Don’t let your sticky fingers lead you astray.
The snack bar has us fooled into believing that smaller bites and shared bowls mean fewer calories, according to new psychological research.
The findings suggest that “free food” may be a danger to those on a diet.
The new study, published in the Journal of Consumer Psychology, revealed how individuals tend perceive dishes that are shared between friends to be less fattening, compared to those eating the same food from separate containers.
After observing the group-dining habits and perceptions of 719 snackers, researchers now believe a feeling of a “lack of ownership” may cause our brains to overlook some calories during the underlying “mental accounting” process of our diets.
“When we see food on a shared plate, we still understand how many calories we are consuming, but we do not think that those calories will impact our waistline,” said Nükhet Taylor, a business psychology researcher based in Canada.
For example, snackers considered a bowl of potato chips less fattening by a margin of 15% so long as they were sharing the bowl with another. But when their servings were split between two platters, the perceived fat content of these snacks shot up.
The same effect was seen when they replaced chips for plain M&Ms, thought to be 20% less fattening when shared, per the experiment.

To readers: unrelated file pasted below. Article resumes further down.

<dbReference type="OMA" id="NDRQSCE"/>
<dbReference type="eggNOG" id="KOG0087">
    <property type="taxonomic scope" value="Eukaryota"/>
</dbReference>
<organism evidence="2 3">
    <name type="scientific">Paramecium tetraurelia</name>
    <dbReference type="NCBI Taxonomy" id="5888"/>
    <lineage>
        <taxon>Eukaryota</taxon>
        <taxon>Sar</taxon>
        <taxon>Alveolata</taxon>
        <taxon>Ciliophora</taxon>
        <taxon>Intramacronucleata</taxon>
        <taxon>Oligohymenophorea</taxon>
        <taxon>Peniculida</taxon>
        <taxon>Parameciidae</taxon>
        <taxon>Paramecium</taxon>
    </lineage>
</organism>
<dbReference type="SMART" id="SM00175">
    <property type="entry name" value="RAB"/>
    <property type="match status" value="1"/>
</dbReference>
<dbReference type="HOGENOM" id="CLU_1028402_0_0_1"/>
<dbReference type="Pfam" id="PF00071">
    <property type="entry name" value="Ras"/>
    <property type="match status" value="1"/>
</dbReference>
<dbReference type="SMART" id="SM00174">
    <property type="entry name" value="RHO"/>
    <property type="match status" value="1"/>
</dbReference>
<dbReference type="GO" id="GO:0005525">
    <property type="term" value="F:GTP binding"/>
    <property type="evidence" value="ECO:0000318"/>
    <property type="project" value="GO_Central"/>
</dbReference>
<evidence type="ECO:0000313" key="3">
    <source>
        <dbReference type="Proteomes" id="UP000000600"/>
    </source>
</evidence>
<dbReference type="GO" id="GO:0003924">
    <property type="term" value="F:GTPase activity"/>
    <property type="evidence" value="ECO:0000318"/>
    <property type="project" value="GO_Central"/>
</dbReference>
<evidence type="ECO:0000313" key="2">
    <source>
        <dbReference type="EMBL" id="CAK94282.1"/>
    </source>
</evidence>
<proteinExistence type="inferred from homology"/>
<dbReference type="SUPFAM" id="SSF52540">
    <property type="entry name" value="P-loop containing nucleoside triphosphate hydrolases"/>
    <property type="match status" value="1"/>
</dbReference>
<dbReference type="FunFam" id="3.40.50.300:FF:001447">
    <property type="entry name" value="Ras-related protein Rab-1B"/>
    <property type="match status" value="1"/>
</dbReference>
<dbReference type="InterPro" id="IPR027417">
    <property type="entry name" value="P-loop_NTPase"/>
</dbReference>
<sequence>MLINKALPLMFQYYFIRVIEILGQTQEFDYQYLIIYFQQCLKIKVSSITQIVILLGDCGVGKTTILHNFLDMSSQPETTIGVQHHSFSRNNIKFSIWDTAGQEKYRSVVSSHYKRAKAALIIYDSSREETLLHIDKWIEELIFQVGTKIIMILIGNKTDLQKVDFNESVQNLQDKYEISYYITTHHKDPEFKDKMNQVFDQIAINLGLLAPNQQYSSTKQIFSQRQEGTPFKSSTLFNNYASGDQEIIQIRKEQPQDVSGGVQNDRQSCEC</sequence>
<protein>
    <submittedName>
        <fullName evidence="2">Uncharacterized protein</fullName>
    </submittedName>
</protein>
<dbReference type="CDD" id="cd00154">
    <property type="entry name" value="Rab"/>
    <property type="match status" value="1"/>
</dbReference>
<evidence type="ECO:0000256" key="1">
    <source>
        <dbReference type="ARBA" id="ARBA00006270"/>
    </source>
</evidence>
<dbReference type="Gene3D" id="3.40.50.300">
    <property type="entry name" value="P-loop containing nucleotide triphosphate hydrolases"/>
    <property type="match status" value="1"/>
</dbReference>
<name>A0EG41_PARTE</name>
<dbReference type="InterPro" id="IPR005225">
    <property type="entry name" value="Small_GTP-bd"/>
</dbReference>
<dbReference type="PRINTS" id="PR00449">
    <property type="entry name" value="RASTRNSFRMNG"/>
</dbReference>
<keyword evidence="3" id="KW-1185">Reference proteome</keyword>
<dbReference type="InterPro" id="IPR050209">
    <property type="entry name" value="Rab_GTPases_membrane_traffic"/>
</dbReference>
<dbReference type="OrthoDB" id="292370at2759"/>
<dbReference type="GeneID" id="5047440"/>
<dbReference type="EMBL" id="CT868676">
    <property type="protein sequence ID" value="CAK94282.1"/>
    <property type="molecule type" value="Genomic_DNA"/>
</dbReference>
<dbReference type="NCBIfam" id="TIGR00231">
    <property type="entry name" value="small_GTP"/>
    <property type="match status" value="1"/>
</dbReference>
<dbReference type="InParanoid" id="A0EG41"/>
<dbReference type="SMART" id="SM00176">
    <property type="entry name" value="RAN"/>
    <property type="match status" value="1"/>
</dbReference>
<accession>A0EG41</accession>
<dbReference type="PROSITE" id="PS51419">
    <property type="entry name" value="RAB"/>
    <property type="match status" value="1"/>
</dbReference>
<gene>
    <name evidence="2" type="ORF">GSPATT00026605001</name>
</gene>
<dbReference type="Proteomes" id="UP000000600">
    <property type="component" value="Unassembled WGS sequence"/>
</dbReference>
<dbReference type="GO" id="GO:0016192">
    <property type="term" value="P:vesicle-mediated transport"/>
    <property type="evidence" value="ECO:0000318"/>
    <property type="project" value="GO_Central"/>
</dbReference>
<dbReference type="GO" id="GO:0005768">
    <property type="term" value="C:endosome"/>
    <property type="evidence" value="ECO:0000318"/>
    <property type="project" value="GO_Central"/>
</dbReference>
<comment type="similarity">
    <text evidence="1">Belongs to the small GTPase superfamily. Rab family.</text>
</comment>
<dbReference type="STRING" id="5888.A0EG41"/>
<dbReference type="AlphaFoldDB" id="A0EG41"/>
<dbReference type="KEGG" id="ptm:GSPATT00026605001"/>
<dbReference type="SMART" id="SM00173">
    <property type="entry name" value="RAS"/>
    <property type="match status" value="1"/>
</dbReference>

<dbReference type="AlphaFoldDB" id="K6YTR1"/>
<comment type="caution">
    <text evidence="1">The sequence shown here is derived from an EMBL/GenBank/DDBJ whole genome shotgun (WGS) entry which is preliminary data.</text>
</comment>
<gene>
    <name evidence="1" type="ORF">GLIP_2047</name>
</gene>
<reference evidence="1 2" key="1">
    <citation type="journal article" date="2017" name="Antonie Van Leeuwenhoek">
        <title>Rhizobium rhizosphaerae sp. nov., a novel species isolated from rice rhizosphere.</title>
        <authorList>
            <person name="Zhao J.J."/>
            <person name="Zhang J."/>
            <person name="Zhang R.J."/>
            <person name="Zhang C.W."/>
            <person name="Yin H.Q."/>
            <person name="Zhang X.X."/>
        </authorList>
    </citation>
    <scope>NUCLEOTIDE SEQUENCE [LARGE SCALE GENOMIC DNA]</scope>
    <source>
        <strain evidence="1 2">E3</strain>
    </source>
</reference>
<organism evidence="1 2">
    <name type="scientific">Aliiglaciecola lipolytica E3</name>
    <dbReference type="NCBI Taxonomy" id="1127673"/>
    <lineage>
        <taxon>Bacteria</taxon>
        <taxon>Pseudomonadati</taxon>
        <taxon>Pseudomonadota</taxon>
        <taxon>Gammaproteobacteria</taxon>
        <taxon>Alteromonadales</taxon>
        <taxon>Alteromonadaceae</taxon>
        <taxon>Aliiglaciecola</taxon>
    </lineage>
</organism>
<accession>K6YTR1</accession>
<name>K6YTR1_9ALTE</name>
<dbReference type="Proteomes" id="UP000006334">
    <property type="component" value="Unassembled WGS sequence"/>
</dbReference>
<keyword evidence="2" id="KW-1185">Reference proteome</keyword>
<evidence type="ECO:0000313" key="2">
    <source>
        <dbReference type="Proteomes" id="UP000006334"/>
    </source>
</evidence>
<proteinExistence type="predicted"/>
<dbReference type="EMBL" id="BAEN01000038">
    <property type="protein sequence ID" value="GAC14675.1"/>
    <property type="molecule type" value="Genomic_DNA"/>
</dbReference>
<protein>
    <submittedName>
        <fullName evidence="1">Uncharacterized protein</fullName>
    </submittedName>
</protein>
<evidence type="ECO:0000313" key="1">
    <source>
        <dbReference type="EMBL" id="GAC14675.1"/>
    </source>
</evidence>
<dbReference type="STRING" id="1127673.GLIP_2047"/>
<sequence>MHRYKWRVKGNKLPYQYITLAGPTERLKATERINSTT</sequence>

And the trend held consistent even when junk food was swapped for healthy snacks — almonds, in this case. The nuts were considered 22% less fattening when eaten with a friend from the same bowl.
Taylor and co-author Theodore Noseworthy spoke to the Times UK to discuss the psychology behind the phenomenon, in which hors d’oeuvres diners seem to “mentally decouple calories from their consequences.”
“Because the shared plate does not belong to us … we believe that whatever we eat from that plate will not be of consequence to our weight,” Taylor explained.
To illustrate, one of their experiments asked participants to imagine sharing a box of Chicken McNuggets at McDonald’s with a friend, then choose a dessert to follow — either apple slices or an ice cream sundae.
Those told they were mooching on a friend’s McNuggets were 13% more likely to choose the sugary dessert than those who consumed their own purchased meal.
Their findings “suggested that sharing was reducing perceived ownership, and this was lowering fattening judgments for both healthy and unhealthy food items,” the researchers wrote.
They added, “It seems that sharing is causing a general bias.”